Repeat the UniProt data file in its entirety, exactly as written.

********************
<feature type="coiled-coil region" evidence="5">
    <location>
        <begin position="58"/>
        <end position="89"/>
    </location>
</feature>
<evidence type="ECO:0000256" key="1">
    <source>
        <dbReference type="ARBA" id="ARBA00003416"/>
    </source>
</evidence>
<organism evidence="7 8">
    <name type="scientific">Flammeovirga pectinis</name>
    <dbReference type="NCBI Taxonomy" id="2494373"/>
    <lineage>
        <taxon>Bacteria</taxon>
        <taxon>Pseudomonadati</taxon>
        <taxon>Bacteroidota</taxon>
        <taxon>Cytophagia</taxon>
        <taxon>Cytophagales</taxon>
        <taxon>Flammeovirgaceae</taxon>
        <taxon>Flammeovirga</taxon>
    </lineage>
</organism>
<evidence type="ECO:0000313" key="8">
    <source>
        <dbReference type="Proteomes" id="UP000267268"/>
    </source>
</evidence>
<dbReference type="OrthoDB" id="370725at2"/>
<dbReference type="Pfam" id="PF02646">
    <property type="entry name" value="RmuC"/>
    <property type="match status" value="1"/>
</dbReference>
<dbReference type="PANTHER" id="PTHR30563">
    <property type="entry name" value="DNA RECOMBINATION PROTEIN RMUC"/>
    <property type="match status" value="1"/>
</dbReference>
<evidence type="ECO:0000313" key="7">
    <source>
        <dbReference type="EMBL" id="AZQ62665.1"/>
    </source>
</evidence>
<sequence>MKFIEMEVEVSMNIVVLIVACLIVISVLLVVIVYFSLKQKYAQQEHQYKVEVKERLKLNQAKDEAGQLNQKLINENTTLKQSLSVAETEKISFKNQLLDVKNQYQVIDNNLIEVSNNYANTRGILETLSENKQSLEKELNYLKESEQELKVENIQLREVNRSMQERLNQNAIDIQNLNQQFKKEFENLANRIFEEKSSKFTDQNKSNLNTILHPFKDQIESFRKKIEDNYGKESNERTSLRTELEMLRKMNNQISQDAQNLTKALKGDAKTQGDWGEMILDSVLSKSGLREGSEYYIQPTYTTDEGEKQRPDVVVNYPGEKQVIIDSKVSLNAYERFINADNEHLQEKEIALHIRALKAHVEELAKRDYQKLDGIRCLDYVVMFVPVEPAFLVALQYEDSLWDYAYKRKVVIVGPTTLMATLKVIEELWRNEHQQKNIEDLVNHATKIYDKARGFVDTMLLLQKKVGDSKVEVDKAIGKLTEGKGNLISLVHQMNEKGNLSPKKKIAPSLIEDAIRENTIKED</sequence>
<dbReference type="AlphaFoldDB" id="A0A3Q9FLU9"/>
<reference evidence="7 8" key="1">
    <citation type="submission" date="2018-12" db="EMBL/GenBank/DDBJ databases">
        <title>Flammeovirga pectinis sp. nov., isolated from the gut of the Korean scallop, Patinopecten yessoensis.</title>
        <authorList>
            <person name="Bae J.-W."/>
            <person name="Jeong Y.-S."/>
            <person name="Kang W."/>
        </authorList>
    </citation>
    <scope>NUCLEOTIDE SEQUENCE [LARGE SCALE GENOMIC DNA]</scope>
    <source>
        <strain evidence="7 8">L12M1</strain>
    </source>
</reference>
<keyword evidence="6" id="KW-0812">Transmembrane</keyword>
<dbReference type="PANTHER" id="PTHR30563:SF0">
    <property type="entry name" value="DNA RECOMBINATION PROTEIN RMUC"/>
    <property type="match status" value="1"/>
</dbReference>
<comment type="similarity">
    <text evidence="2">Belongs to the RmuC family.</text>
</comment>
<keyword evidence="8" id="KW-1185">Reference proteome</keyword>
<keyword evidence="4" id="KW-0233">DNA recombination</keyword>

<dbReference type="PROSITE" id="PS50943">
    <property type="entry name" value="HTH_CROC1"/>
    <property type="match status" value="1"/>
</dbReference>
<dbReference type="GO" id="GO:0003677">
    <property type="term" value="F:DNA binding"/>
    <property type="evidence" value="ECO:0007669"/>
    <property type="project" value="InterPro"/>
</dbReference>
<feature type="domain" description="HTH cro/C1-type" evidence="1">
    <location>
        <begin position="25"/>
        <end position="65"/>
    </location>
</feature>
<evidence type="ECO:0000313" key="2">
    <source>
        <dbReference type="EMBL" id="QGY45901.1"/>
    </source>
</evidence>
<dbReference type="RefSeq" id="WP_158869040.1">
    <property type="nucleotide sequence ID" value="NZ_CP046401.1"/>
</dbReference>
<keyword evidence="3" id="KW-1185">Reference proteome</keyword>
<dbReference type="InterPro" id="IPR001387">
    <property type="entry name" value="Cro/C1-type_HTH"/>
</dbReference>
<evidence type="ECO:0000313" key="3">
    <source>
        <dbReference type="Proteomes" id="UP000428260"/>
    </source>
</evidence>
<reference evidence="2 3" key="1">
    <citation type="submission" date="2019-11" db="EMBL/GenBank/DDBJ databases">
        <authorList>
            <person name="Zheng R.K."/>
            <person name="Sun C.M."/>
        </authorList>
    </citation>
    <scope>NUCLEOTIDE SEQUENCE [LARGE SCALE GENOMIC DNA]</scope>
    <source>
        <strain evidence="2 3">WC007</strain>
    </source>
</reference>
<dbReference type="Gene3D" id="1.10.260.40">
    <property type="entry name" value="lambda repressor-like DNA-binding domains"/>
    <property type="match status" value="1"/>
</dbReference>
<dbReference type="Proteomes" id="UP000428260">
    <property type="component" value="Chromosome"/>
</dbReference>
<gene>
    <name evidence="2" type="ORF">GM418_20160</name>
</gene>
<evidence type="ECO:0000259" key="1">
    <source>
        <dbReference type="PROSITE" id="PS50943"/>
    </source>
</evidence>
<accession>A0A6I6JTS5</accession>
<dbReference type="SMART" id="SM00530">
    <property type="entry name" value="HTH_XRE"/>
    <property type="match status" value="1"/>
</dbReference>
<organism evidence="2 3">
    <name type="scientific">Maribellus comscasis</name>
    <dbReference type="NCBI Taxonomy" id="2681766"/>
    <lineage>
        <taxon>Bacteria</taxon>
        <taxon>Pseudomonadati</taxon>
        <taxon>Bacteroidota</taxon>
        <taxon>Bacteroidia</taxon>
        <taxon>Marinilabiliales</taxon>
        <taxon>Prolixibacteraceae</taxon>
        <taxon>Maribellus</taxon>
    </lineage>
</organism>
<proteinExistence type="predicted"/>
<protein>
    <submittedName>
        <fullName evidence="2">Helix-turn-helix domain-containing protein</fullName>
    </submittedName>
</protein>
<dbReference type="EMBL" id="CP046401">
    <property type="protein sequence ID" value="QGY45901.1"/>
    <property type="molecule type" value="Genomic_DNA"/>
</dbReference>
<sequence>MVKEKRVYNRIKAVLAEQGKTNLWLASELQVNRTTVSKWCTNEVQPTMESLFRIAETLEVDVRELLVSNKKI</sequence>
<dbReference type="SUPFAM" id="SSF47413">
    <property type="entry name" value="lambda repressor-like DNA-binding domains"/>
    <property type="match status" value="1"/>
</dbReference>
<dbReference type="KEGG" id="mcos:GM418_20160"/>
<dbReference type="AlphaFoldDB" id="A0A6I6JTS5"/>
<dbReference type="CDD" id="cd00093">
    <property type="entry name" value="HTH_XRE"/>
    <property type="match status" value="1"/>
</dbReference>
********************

<feature type="coiled-coil region" evidence="5">
    <location>
        <begin position="58"/>
        <end position="89"/>
    </location>
</feature>
<evidence type="ECO:0000256" key="1">
    <source>
        <dbReference type="ARBA" id="ARBA00003416"/>
    </source>
</evidence>
<organism evidence="7 8">
    <name type="scientific">Flammeovirga pectinis</name>
    <dbReference type="NCBI Taxonomy" id="2494373"/>
    <lineage>
        <taxon>Bacteria</taxon>
        <taxon>Pseudomonadati</taxon>
        <taxon>Bacteroidota</taxon>
        <taxon>Cytophagia</taxon>
        <taxon>Cytophagales</taxon>
        <taxon>Flammeovirgaceae</taxon>
        <taxon>Flammeovirga</taxon>
    </lineage>
</organism>
<evidence type="ECO:0000313" key="8">
    <source>
        <dbReference type="Proteomes" id="UP000267268"/>
    </source>
</evidence>
<dbReference type="OrthoDB" id="370725at2"/>
<dbReference type="Pfam" id="PF02646">
    <property type="entry name" value="RmuC"/>
    <property type="match status" value="1"/>
</dbReference>
<dbReference type="PANTHER" id="PTHR30563">
    <property type="entry name" value="DNA RECOMBINATION PROTEIN RMUC"/>
    <property type="match status" value="1"/>
</dbReference>
<evidence type="ECO:0000313" key="7">
    <source>
        <dbReference type="EMBL" id="AZQ62665.1"/>
    </source>
</evidence>
<sequence>MKFIEMEVEVSMNIVVLIVACLIVISVLLVVIVYFSLKQKYAQQEHQYKVEVKERLKLNQAKDEAGQLNQKLINENTTLKQSLSVAETEKISFKNQLLDVKNQYQVIDNNLIEVSNNYANTRGILETLSENKQSLEKELNYLKESEQELKVENIQLREVNRSMQERLNQNAIDIQNLNQQFKKEFENLANRIFEEKSSKFTDQNKSNLNTILHPFKDQIESFRKKIEDNYGKESNERTSLRTELEMLRKMNNQISQDAQNLTKALKGDAKTQGDWGEMILDSVLSKSGLREGSEYYIQPTYTTDEGEKQRPDVVVNYPGEKQVIIDSKVSLNAYERFINADNEHLQEKEIALHIRALKAHVEELAKRDYQKLDGIRCLDYVVMFVPVEPAFLVALQYEDSLWDYAYKRKVVIVGPTTLMATLKVIEELWRNEHQQKNIEDLVNHATKIYDKARGFVDTMLLLQKKVGDSKVEVDKAIGKLTEGKGNLISLVHQMNEKGNLSPKKKIAPSLIEDAIRENTIKED</sequence>
<dbReference type="AlphaFoldDB" id="A0A3Q9FLU9"/>
<reference evidence="7 8" key="1">
    <citation type="submission" date="2018-12" db="EMBL/GenBank/DDBJ databases">
        <title>Flammeovirga pectinis sp. nov., isolated from the gut of the Korean scallop, Patinopecten yessoensis.</title>
        <authorList>
            <person name="Bae J.-W."/>
            <person name="Jeong Y.-S."/>
            <person name="Kang W."/>
        </authorList>
    </citation>
    <scope>NUCLEOTIDE SEQUENCE [LARGE SCALE GENOMIC DNA]</scope>
    <source>
        <strain evidence="7 8">L12M1</strain>
    </source>
</reference>
<keyword evidence="6" id="KW-0812">Transmembrane</keyword>
<dbReference type="PANTHER" id="PTHR30563:SF0">
    <property type="entry name" value="DNA RECOMBINATION PROTEIN RMUC"/>
    <property type="match status" value="1"/>
</dbReference>
<comment type="similarity">
    <text evidence="2">Belongs to the RmuC family.</text>
</comment>
<keyword evidence="8" id="KW-1185">Reference proteome</keyword>
<keyword evidence="4" id="KW-0233">DNA recombination</keyword>

<dbReference type="PROSITE" id="PS50943">
    <property type="entry name" value="HTH_CROC1"/>
    <property type="match status" value="1"/>
</dbReference>
<dbReference type="GO" id="GO:0003677">
    <property type="term" value="F:DNA binding"/>
    <property type="evidence" value="ECO:0007669"/>
    <property type="project" value="InterPro"/>
</dbReference>
<feature type="domain" description="HTH cro/C1-type" evidence="1">
    <location>
        <begin position="25"/>
        <end position="65"/>
    </location>
</feature>
<evidence type="ECO:0000313" key="2">
    <source>
        <dbReference type="EMBL" id="QGY45901.1"/>
    </source>
</evidence>
<dbReference type="RefSeq" id="WP_158869040.1">
    <property type="nucleotide sequence ID" value="NZ_CP046401.1"/>
</dbReference>
<keyword evidence="3" id="KW-1185">Reference proteome</keyword>
<dbReference type="InterPro" id="IPR001387">
    <property type="entry name" value="Cro/C1-type_HTH"/>
</dbReference>
<evidence type="ECO:0000313" key="3">
    <source>
        <dbReference type="Proteomes" id="UP000428260"/>
    </source>
</evidence>
<reference evidence="2 3" key="1">
    <citation type="submission" date="2019-11" db="EMBL/GenBank/DDBJ databases">
        <authorList>
            <person name="Zheng R.K."/>
            <person name="Sun C.M."/>
        </authorList>
    </citation>
    <scope>NUCLEOTIDE SEQUENCE [LARGE SCALE GENOMIC DNA]</scope>
    <source>
        <strain evidence="2 3">WC007</strain>
    </source>
</reference>
<dbReference type="Gene3D" id="1.10.260.40">
    <property type="entry name" value="lambda repressor-like DNA-binding domains"/>
    <property type="match status" value="1"/>
</dbReference>
<dbReference type="Proteomes" id="UP000428260">
    <property type="component" value="Chromosome"/>
</dbReference>
<gene>
    <name evidence="2" type="ORF">GM418_20160</name>
</gene>
<evidence type="ECO:0000259" key="1">
    <source>
        <dbReference type="PROSITE" id="PS50943"/>
    </source>
</evidence>
<accession>A0A6I6JTS5</accession>
<dbReference type="SMART" id="SM00530">
    <property type="entry name" value="HTH_XRE"/>
    <property type="match status" value="1"/>
</dbReference>
<organism evidence="2 3">
    <name type="scientific">Maribellus comscasis</name>
    <dbReference type="NCBI Taxonomy" id="2681766"/>
    <lineage>
        <taxon>Bacteria</taxon>
        <taxon>Pseudomonadati</taxon>
        <taxon>Bacteroidota</taxon>
        <taxon>Bacteroidia</taxon>
        <taxon>Marinilabiliales</taxon>
        <taxon>Prolixibacteraceae</taxon>
        <taxon>Maribellus</taxon>
    </lineage>
</organism>
<proteinExistence type="predicted"/>
<protein>
    <submittedName>
        <fullName evidence="2">Helix-turn-helix domain-containing protein</fullName>
    </submittedName>
</protein>
<dbReference type="EMBL" id="CP046401">
    <property type="protein sequence ID" value="QGY45901.1"/>
    <property type="molecule type" value="Genomic_DNA"/>
</dbReference>
<sequence>MVKEKRVYNRIKAVLAEQGKTNLWLASELQVNRTTVSKWCTNEVQPTMESLFRIAETLEVDVRELLVSNKKI</sequence>
<dbReference type="SUPFAM" id="SSF47413">
    <property type="entry name" value="lambda repressor-like DNA-binding domains"/>
    <property type="match status" value="1"/>
</dbReference>
<dbReference type="KEGG" id="mcos:GM418_20160"/>
<dbReference type="AlphaFoldDB" id="A0A6I6JTS5"/>
<dbReference type="CDD" id="cd00093">
    <property type="entry name" value="HTH_XRE"/>
    <property type="match status" value="1"/>
</dbReference>